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How does inflation affect health care for retirees?

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There are a lot of risks for retirees—and those risks may be exacerbated by the higher cost of health care in retirement.

While the cost of Medicare has come down recently, it’s still about 30% higher than it was a decade ago, according to data from the US Bureau of Labor Statistics. Typically, drug prices grow faster than other consumer costs.

There is also a greater likelihood that retirees will need medical attention as they get older. According to Fidelity Investments, a 65-year-old couple who retires in 2022 will spend an average of $315,000 in healthcare costs over the course of retirement, excluding long-term care.

Furthermore, retirees face a higher chance of “spending shocks” due to unexpected costs, such as medical expenses, according to JP Morgan Asset Management’s 2023 Retirement Guide.

Of course, each retiree’s costs will be different, said certified financial planner Anthony Watson, founder and president of Thrive Retirement Specialists in Dearborn, Michigan. “There is no silver bullet for this,” he said, noting the difficulty in predicting health care expenditures.

Beware of “Risk Chain Returns”

Periods of stock market volatility can further complicate financial problems because of the so-called risk-return cascade, resulting from exploiting your portfolio when asset values ​​decline. Research shows that wrong timing of withdrawals can damage the nest egg over time.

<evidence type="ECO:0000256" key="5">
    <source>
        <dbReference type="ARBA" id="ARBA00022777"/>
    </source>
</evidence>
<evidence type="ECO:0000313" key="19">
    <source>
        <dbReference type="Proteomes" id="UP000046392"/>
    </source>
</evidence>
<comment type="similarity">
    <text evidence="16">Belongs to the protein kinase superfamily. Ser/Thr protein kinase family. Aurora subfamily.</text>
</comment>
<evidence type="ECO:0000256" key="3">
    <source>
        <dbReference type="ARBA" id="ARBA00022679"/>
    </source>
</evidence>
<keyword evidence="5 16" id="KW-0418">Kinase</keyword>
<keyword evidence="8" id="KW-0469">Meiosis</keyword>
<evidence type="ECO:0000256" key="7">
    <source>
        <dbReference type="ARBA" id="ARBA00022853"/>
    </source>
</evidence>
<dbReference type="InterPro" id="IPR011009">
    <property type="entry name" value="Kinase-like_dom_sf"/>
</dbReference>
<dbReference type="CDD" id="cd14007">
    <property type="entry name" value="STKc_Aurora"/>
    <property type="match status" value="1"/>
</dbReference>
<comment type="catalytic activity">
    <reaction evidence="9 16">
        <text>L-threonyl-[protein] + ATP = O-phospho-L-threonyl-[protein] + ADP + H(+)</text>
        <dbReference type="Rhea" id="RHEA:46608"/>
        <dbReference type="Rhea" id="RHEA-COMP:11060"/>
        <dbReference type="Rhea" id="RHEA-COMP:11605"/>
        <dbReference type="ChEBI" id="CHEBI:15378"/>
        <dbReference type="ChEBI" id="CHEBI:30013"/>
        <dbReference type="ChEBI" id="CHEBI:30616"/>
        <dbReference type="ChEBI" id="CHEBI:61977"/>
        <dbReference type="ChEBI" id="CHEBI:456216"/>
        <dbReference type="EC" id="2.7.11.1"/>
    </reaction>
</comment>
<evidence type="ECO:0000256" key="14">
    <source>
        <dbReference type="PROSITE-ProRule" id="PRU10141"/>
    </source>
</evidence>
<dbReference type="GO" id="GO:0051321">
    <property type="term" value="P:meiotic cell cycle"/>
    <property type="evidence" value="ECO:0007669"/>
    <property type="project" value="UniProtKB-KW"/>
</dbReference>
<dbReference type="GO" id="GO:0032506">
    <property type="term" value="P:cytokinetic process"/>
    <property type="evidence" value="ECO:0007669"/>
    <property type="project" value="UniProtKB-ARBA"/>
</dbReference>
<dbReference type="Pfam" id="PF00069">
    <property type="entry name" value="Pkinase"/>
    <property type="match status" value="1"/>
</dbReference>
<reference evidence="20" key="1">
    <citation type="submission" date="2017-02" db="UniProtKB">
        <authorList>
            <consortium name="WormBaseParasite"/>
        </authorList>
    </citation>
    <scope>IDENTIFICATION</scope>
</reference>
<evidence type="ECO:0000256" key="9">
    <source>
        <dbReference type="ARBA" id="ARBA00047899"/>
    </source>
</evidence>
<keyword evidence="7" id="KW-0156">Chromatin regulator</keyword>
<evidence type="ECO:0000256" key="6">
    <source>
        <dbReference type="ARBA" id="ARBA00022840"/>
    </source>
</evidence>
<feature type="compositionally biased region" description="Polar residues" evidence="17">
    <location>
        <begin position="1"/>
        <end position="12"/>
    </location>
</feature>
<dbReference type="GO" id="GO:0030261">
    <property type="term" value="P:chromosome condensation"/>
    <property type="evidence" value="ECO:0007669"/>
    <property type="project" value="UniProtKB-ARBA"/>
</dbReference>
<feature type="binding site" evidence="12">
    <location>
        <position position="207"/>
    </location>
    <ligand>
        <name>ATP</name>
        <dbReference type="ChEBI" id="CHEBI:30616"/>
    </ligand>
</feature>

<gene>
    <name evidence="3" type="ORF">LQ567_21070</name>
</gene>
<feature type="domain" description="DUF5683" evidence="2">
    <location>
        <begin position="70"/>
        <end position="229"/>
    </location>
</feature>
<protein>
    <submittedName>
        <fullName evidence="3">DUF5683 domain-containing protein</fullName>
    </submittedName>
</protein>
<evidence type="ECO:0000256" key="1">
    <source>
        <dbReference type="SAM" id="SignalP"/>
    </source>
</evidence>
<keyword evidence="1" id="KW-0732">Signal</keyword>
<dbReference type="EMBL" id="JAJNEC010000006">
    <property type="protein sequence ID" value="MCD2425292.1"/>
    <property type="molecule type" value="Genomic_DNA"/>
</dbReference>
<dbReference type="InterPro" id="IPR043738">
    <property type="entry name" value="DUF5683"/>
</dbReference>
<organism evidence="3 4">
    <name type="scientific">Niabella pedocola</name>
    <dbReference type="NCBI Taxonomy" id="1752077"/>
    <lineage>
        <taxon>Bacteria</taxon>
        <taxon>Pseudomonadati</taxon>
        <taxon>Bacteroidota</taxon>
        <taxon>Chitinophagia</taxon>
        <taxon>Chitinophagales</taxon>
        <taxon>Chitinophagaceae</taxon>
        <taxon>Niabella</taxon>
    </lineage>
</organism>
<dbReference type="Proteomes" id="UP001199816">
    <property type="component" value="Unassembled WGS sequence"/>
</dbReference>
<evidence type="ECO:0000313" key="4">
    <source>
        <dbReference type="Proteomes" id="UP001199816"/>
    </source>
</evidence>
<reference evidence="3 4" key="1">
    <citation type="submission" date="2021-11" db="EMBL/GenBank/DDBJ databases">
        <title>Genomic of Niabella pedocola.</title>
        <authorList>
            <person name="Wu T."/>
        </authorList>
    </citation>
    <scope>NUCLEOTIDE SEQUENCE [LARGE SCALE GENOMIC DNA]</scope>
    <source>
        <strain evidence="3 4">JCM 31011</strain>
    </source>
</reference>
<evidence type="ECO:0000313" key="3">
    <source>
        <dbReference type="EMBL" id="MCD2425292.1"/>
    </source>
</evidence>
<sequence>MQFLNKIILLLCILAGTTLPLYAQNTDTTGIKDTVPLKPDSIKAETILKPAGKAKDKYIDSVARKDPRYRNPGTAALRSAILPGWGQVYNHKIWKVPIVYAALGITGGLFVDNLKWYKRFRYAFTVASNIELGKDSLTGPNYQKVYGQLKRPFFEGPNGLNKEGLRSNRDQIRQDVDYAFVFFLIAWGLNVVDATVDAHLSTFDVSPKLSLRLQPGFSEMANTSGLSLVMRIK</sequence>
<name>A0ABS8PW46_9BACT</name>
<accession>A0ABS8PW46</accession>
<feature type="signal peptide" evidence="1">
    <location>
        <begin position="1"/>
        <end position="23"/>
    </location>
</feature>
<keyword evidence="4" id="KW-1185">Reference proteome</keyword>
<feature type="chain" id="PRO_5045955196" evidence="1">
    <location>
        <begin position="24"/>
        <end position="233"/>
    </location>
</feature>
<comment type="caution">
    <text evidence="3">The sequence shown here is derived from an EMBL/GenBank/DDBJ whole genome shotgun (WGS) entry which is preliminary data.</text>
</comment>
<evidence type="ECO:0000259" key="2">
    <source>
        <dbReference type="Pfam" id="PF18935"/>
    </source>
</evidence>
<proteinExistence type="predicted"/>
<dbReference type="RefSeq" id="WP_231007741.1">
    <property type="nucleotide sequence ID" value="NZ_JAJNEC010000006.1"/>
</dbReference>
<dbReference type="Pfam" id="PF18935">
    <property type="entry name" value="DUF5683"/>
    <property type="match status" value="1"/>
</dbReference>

Watson said retirees may experience a risky cascade of returns through a “sudden spending event,” such as expensive health care, or simply higher living expenses over time.

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One strategy to reduce that risk, he said, is to increase income by waiting to claim Social Security. For 2023, the average retirement benefit is $1,827 per month, but the maximum payment jumps to $3,627 at full retirement age, which is currently $66 to $67.

Watson also suggests a “cash cushion” to help cover living expenses during a prolonged stock market downturn. “We should always have a plan B to fund our living expenses,” he said.

Although experts might suggest one to three years’ worth of cash, you can cut expenses or keep less cash by completing a home equity line of credit or an encumbered asset line of credit that uses your investment account as collateral.

Learn to be an ’empowering patient’

Caroline McClanahan, CFP and founder of Life Planning Partners in Jacksonville, Florida, urges retirees to become “empowering patients” when it comes to healthcare spending.

“The best way to plan for health care costs is to learn how to be a good consumer of health care,” McClanahan, who is also a physician and a member of CNBC’s board of advisors, told CNBC.

For example, retirees may reduce unexpected medical costs and sudden portfolio withdrawals with some healthy moves. You can also ask questions about tests or prescriptions before an expense is incurred.

“With health care being fee-driven, doctors have very little incentive to help you make better decisions about what you can do to reduce costs,” she said.

McClanahan also reaps the financial, physical, and emotional benefits of working in retirement, at least a part-time job. She added that “work is one of the big ways people engage socially,” which may provide a cognitive boost.



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